Discourse Analysis By Gilad Atzmon
If you wonder what the role of the Left is in the 21st century, if by mistake you bought into the idea that the Left has something to do with the oppressed, the British poet Michael Rosen will enlighten you. The Left has one true mission: it exists to save the Jews from the next pogrom.
Earlier this week Rosen published a short text regarding ‘Corbyn and antisemitism.’ According to Rosen, anti Semites will identify him as Jewish, then in the same line, he writes that he “self-identif[ies] that way too.” So according to Rosen, the anti Semites are actually correct in identifying Rosen as what he is, that is, a Jew.
But Rosen then claims that those who identify him as what he declares himself to be are anti Semites. I wonder, since Rosen identifies himself as a Jew, how does he know that he isn’t himself an anti Semite? Are there some criteria?
Rosen’s Jewishness is an odd entitlement. He is entitled to identify as a Jew while the rest of us are advised that identifying him as such turns us into ‘hate mongers.’
In my writing I delve into Jewish Pre TSD. Jews are often tormented by a phantasmic traumatic event set in the future. No one exemplifies this mental condition better than the Jewish poet. “I have to ask myself, who would I turn to for assistance in the case of unwarranted attacks, persecution, harassment or pogroms?” What persecution, what pogroms, Mr. Rosen? You are one of Britain most beloved children’s poets. You are not a Syrian refugee, no one calls to kick you out of the country. You are not the oppressed. Why do you feel the need to prepare for a pogrom? Is it guilt on your part? Are you hiding something?
Let me tell you, Mr. Rosen, none of my Jewish friends are afraid of pogroms or “unwarranted attacks.” In the eyes of the so called ‘anti Semites’ I should be seen as a Jew, my kids are also ethnically Jewish and yet, the fear that you describe in your statement is totally foreign to us. We are free of fear. We enjoy our lives, we listen to music, we love each other and pray for peace. What we don’t do is imagine the next pogrom. Is it because we do not identify politically as Jews?
Once Rosen has established his angst over a phantasmic terror event, he is ready to tell us what the Left is really about.
“Which of the people now stepping forward to defend me from anti-Semitism?” Rosen asks and his answer is unequivocal:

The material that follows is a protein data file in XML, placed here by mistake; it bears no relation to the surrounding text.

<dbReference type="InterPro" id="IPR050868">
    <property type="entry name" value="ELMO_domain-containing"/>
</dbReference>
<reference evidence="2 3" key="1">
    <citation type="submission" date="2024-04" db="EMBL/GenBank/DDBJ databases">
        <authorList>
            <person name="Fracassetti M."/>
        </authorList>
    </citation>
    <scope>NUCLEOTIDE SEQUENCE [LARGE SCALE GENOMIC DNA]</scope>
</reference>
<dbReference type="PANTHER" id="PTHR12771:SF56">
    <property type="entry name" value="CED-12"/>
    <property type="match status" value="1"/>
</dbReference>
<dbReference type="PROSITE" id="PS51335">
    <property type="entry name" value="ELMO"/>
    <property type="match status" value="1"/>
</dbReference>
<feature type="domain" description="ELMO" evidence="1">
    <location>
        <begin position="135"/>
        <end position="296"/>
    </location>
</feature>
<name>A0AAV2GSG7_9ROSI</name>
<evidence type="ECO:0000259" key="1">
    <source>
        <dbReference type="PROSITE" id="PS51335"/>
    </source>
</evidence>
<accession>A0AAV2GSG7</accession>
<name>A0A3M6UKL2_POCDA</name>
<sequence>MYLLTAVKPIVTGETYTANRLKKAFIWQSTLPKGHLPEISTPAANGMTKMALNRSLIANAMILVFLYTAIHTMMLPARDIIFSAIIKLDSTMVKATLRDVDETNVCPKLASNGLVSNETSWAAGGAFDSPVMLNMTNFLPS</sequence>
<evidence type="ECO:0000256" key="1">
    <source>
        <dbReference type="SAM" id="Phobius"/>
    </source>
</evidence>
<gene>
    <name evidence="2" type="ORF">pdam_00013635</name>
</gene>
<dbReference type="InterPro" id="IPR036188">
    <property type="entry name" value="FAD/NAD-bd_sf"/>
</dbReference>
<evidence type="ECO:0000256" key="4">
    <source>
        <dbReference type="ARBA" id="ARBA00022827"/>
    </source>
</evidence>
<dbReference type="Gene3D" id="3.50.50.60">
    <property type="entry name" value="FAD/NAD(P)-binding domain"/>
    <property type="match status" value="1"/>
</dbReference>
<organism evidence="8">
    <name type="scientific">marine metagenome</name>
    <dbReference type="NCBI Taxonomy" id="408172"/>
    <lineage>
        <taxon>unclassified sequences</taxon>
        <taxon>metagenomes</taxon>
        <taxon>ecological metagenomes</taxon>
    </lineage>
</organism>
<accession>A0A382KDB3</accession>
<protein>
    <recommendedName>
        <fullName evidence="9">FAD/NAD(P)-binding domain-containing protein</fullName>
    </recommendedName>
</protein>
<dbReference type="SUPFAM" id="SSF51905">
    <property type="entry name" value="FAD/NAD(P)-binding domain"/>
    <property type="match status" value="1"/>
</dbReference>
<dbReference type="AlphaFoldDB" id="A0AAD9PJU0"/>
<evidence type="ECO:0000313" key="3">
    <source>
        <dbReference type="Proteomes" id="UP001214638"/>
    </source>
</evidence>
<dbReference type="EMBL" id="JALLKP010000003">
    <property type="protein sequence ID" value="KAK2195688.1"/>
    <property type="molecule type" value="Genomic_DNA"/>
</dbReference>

“A strong, united left”
To Rosen the Left is primarily a Jewish shelter. If you wonder why Jeremy Corbyn has dedicated himself to bowing to Jewish pressure, Rosen basically provides the answer. Corbyn is a tired squashed piece of smoked salmon stranded in a cream cheese bagel. Jewish lobbies push him from every possible direction. But the cheesy Jewish radical left, the ‘Rosens’ are there to save him. They deliver the kosher fig leaf that already transformed the Labour into the new ADL.
In my worst dreams I didn’t imagine that Jeremy Corbyn (whom I supported last summer) would be so idiotic as to march into this trap. The British Left will not recover from this disaster anytime soon.
Gilad Atzmon is an Israeli-born British jazz saxophonist, novelist, political activist, and writer.
Atzmon’s album Exile was BBC jazz album of the year in 2003. Playing over 100 dates a year, he has been called “surely the hardest-gigging man in British jazz.” His albums, of which he has recorded nine to date, often explore the music of the Middle East and political themes. He has described himself as a “devoted political artist.” He supports the Palestinian right of return and the one-state solution in the Israeli-Palestinian conflict.
His criticisms of Zionism, Jewish identity, and Judaism, as well as his controversial views on The Holocaust and Jewish history, have led to allegations of antisemitism from both Zionists and anti-Zionists. A profile in The Guardian in 2009 which described Atzmon as “one of London’s finest saxophonists” stated: “It is Atzmon’s blunt anti-Zionism rather than the music that has given him an international profile, particularly in the Arab world, where his essays are widely read.”